CXCR4-targeted radioligand therapy (RLT) with [177Lu]Lu/[90Y]Y-PentixaTher (Yttrium (90Y) anditixafortide) has recently evolved as a promising therapeutic option for patients with advanced hematological cancers such as multiple myeloma (MM), diffuse large B cell lymphoma (DLBCL) or acute lymphoblastic leukemia (ALL) [1,2,3]. Generally, a prerequisite for patient eligibility for [177Lu]Lu/[90Y]Y-PentixaTher RLT is high tumoral CXCR4 expression, confirmed by high uptake of the companion diagnostic, [68Ga]Ga-PentixaFor (Gallium (68Ga) boclatixafortide), in the respective tumor lesions by pre-therapeutic PET/CT. However, as most patients scheduled for PentixaTher RLT suffer from advanced stages of their disease, concomitant or bridging chemotherapy to prevent tumor progression between diagnostic imaging and RLT is often required. That these intermittent therapeutic regimens may have significant impact on tumoral CXCR4 expression has recently been demonstrated. For three patients with different hematological malignancies, substantial downregulation of CXCR4 expression in response to bridging chemotherapy was observed [4], rendering [177Lu]Lu/[90Y]Y-PentixaTher RLT unsuitable or possibly much less effective.

To date, the mechanisms of this CXCR4 downregulation are unclear, and the observed effects are all the more surprising since two of the reported patients received Dexamethasone (albeit in conjunction with cyclophosphamide or other chemotherapeutic agents [4]). Dexamethasone was shown to substantially increase surface expression of CXCR4 in MM cells [4, 5], in murine B-cells [6] and in human T-cells [7]. In view of the implementation of an early phase clinical study on [177Lu]Lu/[90Y]PentixaTher RLT in patients with DLBCL, it is of particular importance to understand the role of corticosteroid treatment on the regulation of CXCR4 expression in this malignancy. Such information could possibly guide the safe use of bridging chemotherapies prior to considering the patients for CXCR4-targeted [177Lu]Lu/[90Y]Y-PentixaTher RLT.

Thus, this study aimed at investigating the influence of corticosteroid (Dexamethasone, Prednisolone) treatment on CXCR4 expression in a panel of DLBCL cell lines (Daudi, OCI-LY1, SUDHL-4, SUDHL-5, SUDHL-6, SUDHL-8) with different baseline CXCR4 expression levels. The human T-cell leukemia cell line Jurkat with high CXCR4 expression was also included.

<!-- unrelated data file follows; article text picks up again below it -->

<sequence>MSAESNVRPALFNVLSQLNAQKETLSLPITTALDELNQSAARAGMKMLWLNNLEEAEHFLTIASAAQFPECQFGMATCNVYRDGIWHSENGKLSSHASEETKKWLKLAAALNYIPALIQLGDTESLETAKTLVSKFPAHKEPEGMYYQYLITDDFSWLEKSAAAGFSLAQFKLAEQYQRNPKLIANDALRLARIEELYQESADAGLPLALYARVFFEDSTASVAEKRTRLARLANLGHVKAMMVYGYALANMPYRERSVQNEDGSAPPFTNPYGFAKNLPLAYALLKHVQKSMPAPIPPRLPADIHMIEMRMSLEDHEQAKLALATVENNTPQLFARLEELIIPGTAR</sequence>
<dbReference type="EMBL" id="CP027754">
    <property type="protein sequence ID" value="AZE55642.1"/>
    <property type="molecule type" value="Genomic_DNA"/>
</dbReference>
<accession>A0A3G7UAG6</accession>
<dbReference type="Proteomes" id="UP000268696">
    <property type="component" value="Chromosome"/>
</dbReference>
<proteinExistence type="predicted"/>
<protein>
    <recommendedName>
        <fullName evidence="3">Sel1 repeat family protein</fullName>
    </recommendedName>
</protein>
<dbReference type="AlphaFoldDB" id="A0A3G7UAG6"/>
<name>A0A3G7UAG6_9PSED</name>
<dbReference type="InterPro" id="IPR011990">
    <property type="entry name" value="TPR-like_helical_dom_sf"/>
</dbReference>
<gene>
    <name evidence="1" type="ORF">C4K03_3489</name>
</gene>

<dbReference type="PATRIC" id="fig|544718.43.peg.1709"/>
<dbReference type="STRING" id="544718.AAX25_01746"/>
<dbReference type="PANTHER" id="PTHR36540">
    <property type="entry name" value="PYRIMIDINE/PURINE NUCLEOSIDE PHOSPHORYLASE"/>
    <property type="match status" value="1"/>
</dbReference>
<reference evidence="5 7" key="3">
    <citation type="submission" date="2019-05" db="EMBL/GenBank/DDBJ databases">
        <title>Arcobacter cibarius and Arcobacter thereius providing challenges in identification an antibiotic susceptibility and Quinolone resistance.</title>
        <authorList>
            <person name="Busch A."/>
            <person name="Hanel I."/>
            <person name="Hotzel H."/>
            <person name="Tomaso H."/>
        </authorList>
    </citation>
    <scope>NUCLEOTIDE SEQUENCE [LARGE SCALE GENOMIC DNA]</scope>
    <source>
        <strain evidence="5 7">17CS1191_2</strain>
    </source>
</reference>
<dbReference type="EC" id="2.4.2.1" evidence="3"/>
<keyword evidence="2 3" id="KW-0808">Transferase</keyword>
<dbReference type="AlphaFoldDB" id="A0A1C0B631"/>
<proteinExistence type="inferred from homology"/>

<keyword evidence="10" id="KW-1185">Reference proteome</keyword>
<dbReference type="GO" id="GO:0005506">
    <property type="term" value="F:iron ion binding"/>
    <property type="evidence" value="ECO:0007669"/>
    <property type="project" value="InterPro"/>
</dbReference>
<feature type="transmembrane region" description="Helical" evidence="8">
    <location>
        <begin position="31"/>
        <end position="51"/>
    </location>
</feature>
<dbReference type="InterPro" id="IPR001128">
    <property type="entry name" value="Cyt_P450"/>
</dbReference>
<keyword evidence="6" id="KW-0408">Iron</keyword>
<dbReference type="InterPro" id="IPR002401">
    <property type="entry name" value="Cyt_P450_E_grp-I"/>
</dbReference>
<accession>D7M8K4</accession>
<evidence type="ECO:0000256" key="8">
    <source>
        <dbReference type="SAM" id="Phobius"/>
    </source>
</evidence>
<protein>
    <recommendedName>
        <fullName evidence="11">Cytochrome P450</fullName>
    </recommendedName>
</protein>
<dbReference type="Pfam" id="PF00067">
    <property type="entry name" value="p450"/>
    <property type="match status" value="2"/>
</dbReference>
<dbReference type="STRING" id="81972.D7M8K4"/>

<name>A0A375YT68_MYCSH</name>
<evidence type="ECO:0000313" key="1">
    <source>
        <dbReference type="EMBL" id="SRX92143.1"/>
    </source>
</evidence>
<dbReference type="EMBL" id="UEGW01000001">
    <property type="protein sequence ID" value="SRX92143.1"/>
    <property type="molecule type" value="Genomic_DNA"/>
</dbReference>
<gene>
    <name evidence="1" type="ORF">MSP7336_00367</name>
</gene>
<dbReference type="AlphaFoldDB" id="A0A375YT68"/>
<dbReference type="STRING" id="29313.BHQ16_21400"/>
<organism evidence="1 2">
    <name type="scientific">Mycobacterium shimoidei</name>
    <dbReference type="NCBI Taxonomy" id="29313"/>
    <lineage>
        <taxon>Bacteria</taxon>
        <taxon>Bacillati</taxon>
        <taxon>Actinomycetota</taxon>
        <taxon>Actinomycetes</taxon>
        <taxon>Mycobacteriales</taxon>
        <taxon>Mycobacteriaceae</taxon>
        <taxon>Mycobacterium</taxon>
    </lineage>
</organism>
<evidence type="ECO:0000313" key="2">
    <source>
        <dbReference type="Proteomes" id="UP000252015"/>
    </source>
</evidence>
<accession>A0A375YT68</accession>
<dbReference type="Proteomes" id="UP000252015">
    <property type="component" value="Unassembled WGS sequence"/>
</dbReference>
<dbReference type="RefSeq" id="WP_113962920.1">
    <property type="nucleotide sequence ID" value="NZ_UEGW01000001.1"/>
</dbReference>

Clinically, in the management of DLBCL, the combination of CHOP (Cyclophosphamide, Doxorubicin, Vincristine and Prednisonea) and rituximab is considered a standard first-line treatment [8], whereas modified/extended DHAP (Dexamethasone, Cytarabine, Cisplatin) protocols are used as second-line chemotherapies [9]. Since patients with DLBCL eligible for [177Lu]Lu/[90Y]Y-PentixaTher RLT are very likely to undergo/have undergone one of these treatments, PrednisoloneFootnote 1 and Dexamethasone were both included into this investigation.

To ensure the reliability of the in vitro data, the concentrations for Dexamethasone and Prednisolone were chosen such as to resemble as closely as possible to the maximum plasma concentrations observed in humans receiving standard treatments (i.e., 40 mg Dexamethasone/day [9] and 100 mg Prednisone/day [8]). On the basis of this dosing, the corresponding maximum plasma concentrations for Dexamethasone and Prednisolone were found to be approximately 0.5 µM [10] and 5 µM [11], respectively. Thus, these concentrations were used consistently throughout the study. In some experiments, however, to assess a potential concentration dependence of the (up)regulation of CXCR4 and of cell viability, a tenfold concentration of the chosen corticosteroids was also investigated.